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Hitomi #1 (of 5)

Comicscore Index
Generally favorable ratings

Based on 6 critic ratings.


In Feudal Era Japan, a drifter with no prospects begins training in secret under Yasuke, a once-famous, displaced, disgraced warrior, as she struggles to find her place in a society entrenched in discrimination and violence.

Combining the historical sweep and elegance of Kurosawa with the visceral action of Tarantino, this saga follows the trials and tribulations of a young female warrior who travels the countryside unendingly as she works to gain the rank of Samurai—a title no man, monster, or myth can give to her, but one that she will have to take for herself.

Publication Date
Kindle Edition
Print Length
30 pages
Amazon ASIN

6 Critic Ratings & Reviews from:
  • 96

    You Don't Read Comics

    The rhythm of the story feels very much like a traditional samurai film taken from a slightly skewed angle. There is a grand sense of scope about the story that makes the world feel large and imposing for the little hero, even if much of it is snow and empty space. It’s difficult to tell quite where the story is going, though Tak and company have clearly defined it in a way that feels like it could open up into a big, sprawling adventure if everything makes it to the page just right.

  • 96

    Monkeys Fighting Robots

    Hitomi #1 is a compelling and thoughtful Western take on a tale of vengeance in Feudal Japan. HS Tak’s script blends classical genre sensibilities and blends them with modern style as well as great commentary to craft a story that is smart and massively engaging. The visuals from Isabella Mazzanti and Valentina Napolitano make for a beautiful rendition of classical Japanese artwork and modern sequential direction and expressiveness. This is one of the best debut issues of the year so far.

  • 90

    Lotusland Comics

    ‘Hitomi’ is Tak’s best work thus far with this thoughtful and entertaining take on a revenge story. A period piece that captures the tone and style not common in Western comics and we are all better for it. Be prepared to be swept away by this charming and beautifully produced series that subverts the typical tale of vengeance.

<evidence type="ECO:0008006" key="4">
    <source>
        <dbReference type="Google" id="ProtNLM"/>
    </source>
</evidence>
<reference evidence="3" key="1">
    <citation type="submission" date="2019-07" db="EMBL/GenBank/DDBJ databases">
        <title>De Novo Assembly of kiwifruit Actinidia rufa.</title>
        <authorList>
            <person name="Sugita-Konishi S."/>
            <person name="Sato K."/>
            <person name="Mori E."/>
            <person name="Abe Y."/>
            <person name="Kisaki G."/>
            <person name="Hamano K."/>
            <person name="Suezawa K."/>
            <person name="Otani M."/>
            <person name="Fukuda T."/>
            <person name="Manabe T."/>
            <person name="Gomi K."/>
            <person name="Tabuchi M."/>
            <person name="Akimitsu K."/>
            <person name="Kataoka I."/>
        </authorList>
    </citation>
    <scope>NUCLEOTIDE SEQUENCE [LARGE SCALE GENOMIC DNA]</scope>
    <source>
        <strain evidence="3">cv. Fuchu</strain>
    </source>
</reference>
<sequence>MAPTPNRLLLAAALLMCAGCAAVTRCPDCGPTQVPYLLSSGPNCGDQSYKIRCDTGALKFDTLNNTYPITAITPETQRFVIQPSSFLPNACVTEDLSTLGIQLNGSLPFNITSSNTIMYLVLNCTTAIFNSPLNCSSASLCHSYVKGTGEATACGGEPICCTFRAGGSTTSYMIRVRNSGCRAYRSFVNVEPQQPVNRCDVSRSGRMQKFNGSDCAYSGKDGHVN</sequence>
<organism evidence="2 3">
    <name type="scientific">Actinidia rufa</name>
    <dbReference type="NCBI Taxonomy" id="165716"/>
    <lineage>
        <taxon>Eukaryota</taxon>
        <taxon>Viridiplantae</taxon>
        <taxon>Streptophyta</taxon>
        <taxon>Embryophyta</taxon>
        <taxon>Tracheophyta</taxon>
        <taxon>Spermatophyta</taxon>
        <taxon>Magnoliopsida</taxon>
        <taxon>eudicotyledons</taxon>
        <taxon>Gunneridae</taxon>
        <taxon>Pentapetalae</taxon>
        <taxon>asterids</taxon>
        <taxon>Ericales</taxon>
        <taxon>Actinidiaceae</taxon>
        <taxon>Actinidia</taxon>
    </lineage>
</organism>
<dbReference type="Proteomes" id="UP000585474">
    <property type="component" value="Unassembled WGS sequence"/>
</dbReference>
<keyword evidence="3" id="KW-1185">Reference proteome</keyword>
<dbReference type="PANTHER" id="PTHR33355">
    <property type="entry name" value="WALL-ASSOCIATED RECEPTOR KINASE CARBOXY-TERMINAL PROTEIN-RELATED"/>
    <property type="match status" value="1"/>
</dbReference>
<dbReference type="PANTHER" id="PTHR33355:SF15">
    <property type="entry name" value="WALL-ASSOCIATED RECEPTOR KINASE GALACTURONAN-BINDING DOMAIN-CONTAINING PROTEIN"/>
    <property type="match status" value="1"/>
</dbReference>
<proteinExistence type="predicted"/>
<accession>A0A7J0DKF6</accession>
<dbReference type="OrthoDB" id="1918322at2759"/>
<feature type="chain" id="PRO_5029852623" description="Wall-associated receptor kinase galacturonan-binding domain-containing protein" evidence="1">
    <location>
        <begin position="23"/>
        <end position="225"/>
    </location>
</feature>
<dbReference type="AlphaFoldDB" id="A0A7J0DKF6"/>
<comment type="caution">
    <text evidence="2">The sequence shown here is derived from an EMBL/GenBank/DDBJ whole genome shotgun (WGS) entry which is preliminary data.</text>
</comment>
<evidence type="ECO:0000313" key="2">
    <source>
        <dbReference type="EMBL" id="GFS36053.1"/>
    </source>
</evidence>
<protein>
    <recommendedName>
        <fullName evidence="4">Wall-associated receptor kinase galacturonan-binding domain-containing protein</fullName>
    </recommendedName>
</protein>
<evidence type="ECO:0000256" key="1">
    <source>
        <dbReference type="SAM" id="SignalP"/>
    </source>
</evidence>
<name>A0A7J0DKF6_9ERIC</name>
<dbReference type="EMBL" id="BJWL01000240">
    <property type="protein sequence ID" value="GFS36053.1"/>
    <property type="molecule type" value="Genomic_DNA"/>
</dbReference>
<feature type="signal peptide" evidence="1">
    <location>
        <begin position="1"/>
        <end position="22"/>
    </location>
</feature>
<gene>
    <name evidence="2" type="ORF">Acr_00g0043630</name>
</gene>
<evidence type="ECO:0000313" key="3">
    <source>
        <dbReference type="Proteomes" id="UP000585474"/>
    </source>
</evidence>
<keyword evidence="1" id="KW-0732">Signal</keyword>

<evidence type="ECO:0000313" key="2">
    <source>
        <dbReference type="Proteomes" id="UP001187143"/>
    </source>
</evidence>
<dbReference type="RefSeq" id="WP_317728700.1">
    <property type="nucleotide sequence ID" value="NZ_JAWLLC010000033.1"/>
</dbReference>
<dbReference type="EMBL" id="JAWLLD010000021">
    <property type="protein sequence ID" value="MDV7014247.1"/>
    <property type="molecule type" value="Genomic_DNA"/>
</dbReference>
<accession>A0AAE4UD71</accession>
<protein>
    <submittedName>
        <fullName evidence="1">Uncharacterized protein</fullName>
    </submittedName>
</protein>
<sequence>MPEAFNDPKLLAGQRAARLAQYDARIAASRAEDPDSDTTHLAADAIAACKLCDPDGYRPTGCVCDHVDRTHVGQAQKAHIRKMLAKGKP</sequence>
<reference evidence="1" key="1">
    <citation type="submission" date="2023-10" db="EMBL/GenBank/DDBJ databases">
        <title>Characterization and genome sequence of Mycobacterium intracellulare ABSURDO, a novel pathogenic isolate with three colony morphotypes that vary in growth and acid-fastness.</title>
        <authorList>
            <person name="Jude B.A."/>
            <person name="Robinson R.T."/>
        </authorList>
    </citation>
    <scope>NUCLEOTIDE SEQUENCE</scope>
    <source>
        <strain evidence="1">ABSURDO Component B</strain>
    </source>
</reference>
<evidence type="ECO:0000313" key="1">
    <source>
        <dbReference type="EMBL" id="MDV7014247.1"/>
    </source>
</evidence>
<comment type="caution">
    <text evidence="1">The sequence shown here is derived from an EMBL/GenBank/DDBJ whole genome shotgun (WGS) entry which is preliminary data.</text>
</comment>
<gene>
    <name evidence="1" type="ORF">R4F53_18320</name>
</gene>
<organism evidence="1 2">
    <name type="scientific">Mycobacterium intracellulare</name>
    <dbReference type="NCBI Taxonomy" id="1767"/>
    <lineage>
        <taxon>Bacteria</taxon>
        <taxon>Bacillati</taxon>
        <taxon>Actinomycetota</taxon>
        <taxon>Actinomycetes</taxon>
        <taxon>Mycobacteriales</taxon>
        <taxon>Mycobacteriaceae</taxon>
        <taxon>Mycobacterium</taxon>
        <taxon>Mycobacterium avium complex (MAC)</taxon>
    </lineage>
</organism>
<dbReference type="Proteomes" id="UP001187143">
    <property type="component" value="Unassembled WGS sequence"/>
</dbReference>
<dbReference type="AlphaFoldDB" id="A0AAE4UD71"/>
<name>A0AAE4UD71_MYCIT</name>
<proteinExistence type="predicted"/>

• 90

    I really enjoyed this inaugural issue of Hitomi. Writer HS Tak does a fantastic job of setting up this world and its characters in a manner that quickly pulled me in. The most engaging part of this comic though is its stunning art from Isabella Mazzanti. While it clearly is based on artwork from Ancient Japan, Mazzanti is still able to give it a modern flair which makes for a unique style. It remains to be seen how Hitomi develops, but it’s off to a great start.

  • 80

    Sequential Planet

    While Hitomi #1 is a fine start, it’s already started tiptoeing the tightrope that is pacing a comic mini-series. The relatively calm, almost serene atmosphere of the issue is enjoyable in a vacuum but does not exactly catapult readers into a narrative that only has four issues remaining to resolve. In fact, the protagonist’s search of Yasuke is literally the only bit of plot or character insight provided. While the issue never drags or jumps, it also fails to offer a sense of direction.

    Gradually showing readers which characters are important and outlining themes and motifs is, of course, part of the storytelling process; but we are already 20 percent finished with the story. In other words, Hitomi #1 functions better as a #1 of 12, or the first of an ongoing series, as opposed to the first of a five-act play.

  • 70

    Major Spoilers

    Hitomi #1 has a foundation for a great story. I think this would work fine as an ongoing or even a twelve-issue series. As a five-issue series, I wanted to know more about the characters. Hopefully, the next issue will address the pacing of the characterization.

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